Back in the USA- Ridgecrest, Ca to Bishop, Ca

Once back in the USA we spent a couple of days in El Centro to restock! Then we were back on the road again!

First stop was Ridgecrest for 3 nights. It was my goal to travel home along highway 395 in California. Usually this route is still experiencing winter when we begin our trek north but as we were able to head home a little later this year the ice and snow were gone!

Ridgecrest is just off highway 395, a little west of Death Valley. For our first day trip from there we decided to head east towards Death Valley as I had heard of Ballarat Ghost Town in that area. I love ghost towns and will seek them out!

Ballarat served mining camps from 1897 to 1917, but all that remains now is a few ruins.

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and a few old cars!

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There is a caretaker on the property so we visited with him for a bit. He said the Ballarat area really comes to life on warm spring and fall weekends, it is a very popular spot for ATV’s and off roading and camping…..and partying! He said Easter weekend is a very busy time with sometimes hundreds of people showing up….short of physical harm he said, anything goes! (note to self…don’t think we will be camping here! lol!)

Also in this area are the Trona Pinnacles. They are also known as Tufa pinnacles and were formed under water 10,000 to 100,000 years ago in the now dry Searles Lake bed.

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The pinnacles are mostly made of calcium carbonate, same as the calcium in our bones and in baking soda!

Over thirty film projects a year are shot among the tufa pinnacles! From movies to TV shows to commercials, you may recognize this unusual landscape!

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The next day we decided to head in the opposite direction, southwest to the Red Rock Canyons state park. The park is located where the southernmost tip of the Sierra Nevada converge with the El Paso Range.

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During the early 1870s, the colorful rock formations in the park served as landmarks for 20-mule team freight wagons from Death Valley, that stopped for water.

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We were very lucky to get there as the wildflowers were beginning to bloom! As with everywhere else it seems, they too had a wet winter and the spring bloom loved it!

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It seems like the geology changes around every corner here, from the beautiful orange colored rock faces, to tall spires and slot canyons!

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I found this one formation very interesting, it looked like a big mushroom!

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Time to continue north on Highway 395, next stop is Bishop, Ca for a week. I fell in love with Bishop and felt I could easily live there! I don’t say that about too many places as I really do love where I live in Kamloops, but Bishop called to me! You are surrounded by majestic mountains!

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With peaks like Mt Tom at 13,652 ft, Mt Abbot at 13,715 ft and Red Slate Mtn at 13,163 ft to the west in the Sierra Nevada Mountains, and Blanco Mtn at 11,278 ft and White Mtn at 14,246 ft to the east in the White Mountains between California and Nevada it is awe inspiring! Nestled between these 2 fabulous mountain ranges is the Owens Valley.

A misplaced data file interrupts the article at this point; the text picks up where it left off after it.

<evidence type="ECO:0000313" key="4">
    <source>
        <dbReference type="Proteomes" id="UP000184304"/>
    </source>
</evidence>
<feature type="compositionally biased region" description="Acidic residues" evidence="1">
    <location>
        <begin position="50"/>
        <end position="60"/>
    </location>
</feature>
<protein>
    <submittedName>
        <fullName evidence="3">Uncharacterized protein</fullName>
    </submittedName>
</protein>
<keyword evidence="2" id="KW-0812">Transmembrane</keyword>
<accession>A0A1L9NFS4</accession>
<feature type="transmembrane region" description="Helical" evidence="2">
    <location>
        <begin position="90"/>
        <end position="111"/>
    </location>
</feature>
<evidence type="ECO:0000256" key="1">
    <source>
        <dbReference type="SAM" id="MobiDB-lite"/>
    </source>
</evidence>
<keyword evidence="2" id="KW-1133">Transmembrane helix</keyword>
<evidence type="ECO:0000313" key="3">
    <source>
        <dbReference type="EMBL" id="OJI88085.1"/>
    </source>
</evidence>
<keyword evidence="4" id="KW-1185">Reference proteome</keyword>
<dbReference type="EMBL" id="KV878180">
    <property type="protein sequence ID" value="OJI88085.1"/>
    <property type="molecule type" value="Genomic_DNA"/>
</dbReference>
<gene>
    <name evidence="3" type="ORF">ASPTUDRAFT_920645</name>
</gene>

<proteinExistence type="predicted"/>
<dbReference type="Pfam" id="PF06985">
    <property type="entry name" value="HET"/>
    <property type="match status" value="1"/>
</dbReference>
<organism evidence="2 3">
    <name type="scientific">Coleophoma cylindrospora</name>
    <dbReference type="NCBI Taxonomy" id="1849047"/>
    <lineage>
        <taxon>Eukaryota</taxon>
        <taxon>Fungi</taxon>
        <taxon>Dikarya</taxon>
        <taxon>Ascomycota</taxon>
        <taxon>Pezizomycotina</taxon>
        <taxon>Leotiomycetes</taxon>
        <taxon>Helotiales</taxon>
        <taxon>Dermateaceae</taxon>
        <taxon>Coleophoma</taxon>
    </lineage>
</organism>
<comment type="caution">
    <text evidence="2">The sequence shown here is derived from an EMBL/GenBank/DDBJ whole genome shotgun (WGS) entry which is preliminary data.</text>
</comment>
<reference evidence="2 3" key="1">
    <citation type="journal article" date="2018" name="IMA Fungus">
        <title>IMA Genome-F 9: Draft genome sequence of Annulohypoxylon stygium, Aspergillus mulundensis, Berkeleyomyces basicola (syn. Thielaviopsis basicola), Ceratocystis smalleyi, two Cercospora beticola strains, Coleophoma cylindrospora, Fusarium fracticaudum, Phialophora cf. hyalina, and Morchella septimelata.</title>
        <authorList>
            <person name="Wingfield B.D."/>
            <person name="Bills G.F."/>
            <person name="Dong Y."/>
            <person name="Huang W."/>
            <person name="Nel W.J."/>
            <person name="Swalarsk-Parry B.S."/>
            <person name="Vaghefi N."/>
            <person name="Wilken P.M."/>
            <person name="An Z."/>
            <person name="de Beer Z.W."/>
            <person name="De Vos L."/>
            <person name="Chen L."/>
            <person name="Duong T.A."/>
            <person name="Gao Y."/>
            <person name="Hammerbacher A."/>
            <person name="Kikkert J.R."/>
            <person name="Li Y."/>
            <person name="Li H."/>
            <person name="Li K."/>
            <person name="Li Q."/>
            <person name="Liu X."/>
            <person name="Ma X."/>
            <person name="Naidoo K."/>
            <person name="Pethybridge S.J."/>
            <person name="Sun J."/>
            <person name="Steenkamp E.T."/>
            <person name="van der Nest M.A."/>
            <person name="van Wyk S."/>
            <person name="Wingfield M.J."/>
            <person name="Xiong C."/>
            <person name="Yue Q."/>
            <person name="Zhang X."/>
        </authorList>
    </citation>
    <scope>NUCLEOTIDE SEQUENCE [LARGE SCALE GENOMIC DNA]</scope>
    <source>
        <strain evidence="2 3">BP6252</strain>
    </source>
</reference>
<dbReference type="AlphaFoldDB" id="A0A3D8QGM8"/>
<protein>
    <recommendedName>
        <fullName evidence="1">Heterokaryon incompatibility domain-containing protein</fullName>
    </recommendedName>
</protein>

Mt Whitney, the tallest peak in the contiguous United States at 14, 491 ft, is just south of Bishop.

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We had a week of beautiful spring weather and a map in front of us, what could be better! Some of the areas I wanted to see were not accessible yet due to snow but we were able to get to many of them.

Day one was to retrace our path to a small town we drove through on our way north, Lone Pine, population of approximately 2000.  On the way we stopped to see the Mt Whitney Fish Hatchery, in Independence, about 3/4’s of the way from Bishop to Lone Pine.

It was built in 1916 from 3500 tons of granite! It is one of the most beautiful fish hatcheries in the USA!

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The stones were not cut but sorted and sized , the walls are 2 to 3 feet thick! It was designed to match the mountains and to last forever!

When construction was completed in 1917, it was the largest and best equipped hatchery in California and could produce 2,000,000 fish fry per year.

In July of 2007 a large wildfire burned upstream to the west of the Hatchery. As a result, a year later, on July 12, 2008, a heavy thunderstorm caused a massive mudslide in the fire-scarred Oak Creek watershed that swept downstream, severely damaging the ponds and water supplies of the hatchery, as well as two employee housing units. The main building escaped major damage.

The Friends of the Mt. Whitney Fish Hatchery organized restoration work that allowed the interpretive center and display pond to re-open on May 30, 2009. However, the future of full-scale hatchery production is uncertain.

One of the main attractions in Lone Pine is the Movie Museum. The Alabama Hills are in Lone Pines back yard and have been the setting for over 400 movies beginning with silent films to today’s block busters!

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Before this blog gets too long I will end it here! Next up: Alabama Hills!

 

Until next time!

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